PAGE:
An interesting method to define the right usage of the right term is to ask a question if the person who is undertaking research in a particular field is a scientist or a scholar.
Someone whose expertise is in medieval literature would never be called a scientist, but the correct term to describe her/him will be a scholar. So the activities in the field of medieval literature are scholarly activities not scientific. Will someone engaged in research activities in the field of bioengineering be called a scholar? Of course no, and the correct term to describe her/him will be a scientist. And, just as in the case of the usage of the term “academic”, to describe someone, regardless the field of activities the term “academician” may be used and anyone engaged in any academic activities in humanities or exact sciences may be called an “academician”.
To conclude the terms “scientific” and “scientist” are used to identify and describe an event, activity or a person engaged in natural/exact sciences. The terms “scholarly” and “scholar” are used to identify events and people in the fields of humanities and social sciences. And, the terms “academic” and “academician” may identify and describe any person or event in any field of research activities. Anytime the context is doubtful it will be a correct decision to use the term “academic” and “academician” to avoid misunderstandings and to sound academic.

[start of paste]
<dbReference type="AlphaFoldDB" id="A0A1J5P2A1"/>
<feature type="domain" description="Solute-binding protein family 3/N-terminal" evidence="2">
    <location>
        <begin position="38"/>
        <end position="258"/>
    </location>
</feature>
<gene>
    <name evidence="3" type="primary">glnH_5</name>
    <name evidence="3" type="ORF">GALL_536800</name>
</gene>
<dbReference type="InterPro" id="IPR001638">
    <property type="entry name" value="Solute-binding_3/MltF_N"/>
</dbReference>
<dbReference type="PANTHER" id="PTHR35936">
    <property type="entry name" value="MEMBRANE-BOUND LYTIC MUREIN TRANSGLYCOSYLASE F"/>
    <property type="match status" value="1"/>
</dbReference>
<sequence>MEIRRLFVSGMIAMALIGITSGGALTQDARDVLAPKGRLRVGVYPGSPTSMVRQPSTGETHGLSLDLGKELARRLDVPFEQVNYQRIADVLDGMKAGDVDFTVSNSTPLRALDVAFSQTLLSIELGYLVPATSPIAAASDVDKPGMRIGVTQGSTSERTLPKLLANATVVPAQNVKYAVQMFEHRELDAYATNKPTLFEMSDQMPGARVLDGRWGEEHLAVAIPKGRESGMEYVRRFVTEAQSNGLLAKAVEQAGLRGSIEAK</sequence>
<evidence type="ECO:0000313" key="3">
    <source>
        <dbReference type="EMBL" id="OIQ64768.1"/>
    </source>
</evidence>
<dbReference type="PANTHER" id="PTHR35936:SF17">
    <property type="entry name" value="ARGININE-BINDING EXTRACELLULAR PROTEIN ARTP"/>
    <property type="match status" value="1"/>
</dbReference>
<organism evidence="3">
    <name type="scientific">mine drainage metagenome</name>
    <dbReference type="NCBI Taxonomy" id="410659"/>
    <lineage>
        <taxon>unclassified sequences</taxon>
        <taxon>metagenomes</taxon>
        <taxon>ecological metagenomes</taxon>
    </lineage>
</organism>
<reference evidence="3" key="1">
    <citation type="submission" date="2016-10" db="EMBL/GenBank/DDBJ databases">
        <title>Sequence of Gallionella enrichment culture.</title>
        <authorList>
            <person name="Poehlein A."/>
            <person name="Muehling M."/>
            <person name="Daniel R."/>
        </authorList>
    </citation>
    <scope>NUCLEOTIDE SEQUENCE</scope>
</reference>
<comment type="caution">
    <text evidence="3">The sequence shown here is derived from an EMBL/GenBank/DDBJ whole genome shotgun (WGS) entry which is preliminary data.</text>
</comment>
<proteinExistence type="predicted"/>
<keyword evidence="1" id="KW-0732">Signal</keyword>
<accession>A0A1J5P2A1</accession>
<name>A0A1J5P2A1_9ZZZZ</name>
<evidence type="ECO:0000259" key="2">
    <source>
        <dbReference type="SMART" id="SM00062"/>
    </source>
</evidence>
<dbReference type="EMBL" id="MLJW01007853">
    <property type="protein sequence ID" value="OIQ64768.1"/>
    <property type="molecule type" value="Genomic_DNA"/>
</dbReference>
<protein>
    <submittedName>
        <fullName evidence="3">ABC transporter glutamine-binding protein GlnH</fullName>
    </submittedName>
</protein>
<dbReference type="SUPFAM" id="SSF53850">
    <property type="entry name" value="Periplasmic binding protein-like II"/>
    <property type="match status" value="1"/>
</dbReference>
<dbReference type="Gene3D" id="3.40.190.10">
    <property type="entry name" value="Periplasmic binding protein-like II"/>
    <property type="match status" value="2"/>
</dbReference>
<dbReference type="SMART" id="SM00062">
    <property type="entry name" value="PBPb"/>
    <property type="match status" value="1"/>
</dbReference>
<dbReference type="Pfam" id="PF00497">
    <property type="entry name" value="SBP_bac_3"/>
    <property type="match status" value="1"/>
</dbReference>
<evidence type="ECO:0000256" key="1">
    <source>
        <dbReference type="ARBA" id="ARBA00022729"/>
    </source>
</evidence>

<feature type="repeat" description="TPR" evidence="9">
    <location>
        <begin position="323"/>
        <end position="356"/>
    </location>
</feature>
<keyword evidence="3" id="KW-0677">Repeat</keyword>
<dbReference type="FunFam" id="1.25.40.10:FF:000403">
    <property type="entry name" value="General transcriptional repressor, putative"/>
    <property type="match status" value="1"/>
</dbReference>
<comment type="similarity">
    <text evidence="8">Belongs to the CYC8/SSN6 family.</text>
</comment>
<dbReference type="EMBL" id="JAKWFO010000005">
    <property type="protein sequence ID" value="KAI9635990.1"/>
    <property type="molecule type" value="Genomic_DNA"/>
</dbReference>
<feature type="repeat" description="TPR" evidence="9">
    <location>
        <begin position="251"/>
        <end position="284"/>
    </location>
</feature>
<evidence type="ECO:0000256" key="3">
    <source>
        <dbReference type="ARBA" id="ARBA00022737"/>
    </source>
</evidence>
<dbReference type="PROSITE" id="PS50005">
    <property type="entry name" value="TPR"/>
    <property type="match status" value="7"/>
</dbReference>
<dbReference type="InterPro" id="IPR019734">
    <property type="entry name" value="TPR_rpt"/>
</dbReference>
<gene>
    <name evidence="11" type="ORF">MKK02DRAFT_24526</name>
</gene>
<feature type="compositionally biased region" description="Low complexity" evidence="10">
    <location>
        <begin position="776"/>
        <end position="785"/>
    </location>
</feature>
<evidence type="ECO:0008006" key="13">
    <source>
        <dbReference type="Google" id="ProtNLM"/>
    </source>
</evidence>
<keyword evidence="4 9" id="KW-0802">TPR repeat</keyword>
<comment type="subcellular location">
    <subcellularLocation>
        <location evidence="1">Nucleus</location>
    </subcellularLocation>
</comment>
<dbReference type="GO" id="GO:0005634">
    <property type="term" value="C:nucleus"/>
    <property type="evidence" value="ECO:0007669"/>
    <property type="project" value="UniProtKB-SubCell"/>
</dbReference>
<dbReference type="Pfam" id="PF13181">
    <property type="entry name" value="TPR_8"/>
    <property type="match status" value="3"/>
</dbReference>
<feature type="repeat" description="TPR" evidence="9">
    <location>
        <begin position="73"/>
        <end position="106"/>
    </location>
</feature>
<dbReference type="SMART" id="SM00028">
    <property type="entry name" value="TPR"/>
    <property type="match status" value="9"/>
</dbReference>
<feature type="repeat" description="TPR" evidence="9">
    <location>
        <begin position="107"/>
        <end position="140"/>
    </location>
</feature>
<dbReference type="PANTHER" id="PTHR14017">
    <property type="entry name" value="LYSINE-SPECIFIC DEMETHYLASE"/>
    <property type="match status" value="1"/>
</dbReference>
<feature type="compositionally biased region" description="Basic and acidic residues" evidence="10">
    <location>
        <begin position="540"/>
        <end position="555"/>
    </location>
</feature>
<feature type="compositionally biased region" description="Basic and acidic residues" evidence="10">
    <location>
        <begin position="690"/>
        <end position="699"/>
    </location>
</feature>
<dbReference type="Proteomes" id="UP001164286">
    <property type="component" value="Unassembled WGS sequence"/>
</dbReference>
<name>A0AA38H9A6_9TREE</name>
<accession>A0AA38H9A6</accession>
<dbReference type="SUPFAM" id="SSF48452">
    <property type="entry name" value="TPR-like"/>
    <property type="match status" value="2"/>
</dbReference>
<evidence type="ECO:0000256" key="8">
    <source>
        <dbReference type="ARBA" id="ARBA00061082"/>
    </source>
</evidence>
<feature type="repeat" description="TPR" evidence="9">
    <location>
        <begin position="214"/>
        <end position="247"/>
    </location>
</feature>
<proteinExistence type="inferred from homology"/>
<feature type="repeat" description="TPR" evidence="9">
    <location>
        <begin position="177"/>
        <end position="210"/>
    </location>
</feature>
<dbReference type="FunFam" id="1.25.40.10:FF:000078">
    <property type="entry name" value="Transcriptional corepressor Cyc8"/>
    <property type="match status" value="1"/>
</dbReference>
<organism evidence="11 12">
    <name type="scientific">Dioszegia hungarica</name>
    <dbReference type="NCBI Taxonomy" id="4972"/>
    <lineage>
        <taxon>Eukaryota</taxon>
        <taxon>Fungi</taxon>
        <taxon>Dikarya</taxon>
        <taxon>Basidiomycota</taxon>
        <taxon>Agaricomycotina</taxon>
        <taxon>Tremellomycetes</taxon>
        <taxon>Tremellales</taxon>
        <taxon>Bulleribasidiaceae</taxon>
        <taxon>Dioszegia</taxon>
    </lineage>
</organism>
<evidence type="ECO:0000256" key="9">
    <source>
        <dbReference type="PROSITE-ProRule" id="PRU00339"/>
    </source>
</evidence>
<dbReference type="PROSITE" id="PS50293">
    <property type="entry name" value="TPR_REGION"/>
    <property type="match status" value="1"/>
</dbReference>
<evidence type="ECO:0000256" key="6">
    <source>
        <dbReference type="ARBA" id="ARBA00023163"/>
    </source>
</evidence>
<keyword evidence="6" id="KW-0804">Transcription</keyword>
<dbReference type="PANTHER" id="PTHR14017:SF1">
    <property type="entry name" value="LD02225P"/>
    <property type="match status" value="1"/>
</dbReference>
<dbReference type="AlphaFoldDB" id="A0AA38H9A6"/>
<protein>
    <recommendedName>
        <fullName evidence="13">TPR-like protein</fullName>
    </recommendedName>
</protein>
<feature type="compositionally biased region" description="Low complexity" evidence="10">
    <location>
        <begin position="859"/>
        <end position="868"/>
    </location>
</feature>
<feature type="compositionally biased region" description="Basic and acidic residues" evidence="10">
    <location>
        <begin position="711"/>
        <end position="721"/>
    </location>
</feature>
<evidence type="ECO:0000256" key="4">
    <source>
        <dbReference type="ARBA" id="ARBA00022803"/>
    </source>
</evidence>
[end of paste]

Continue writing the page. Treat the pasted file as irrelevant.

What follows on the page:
Science is a relatively new word. As indeed is "academic" which is a Romantic usage, referring to the school of philosophers in Athens led by Plato and Aristotle, which gained its name because the members met in an arcade. Those who practice science were always referred to as, "natural philosophers" until the last couple of centuries, meaning originally that they studied the, natural material world, and used material methods. I. Newton would probably for example, have referred to his work most often as natural philosophy.
Today the word scientist is usually taken to mean not merely natural philosopher, but also someone who uses the scientific method as well. Which is a vague, ill defined term, often disputed, but would generally be thought to include such ideas as, nothing being ever totally proven, repeatable results, experimental results being more important than hypothesis, and testing against disproof, plus a few other bits like peer review and the ranking of hypothesis, theory, mathematical proof.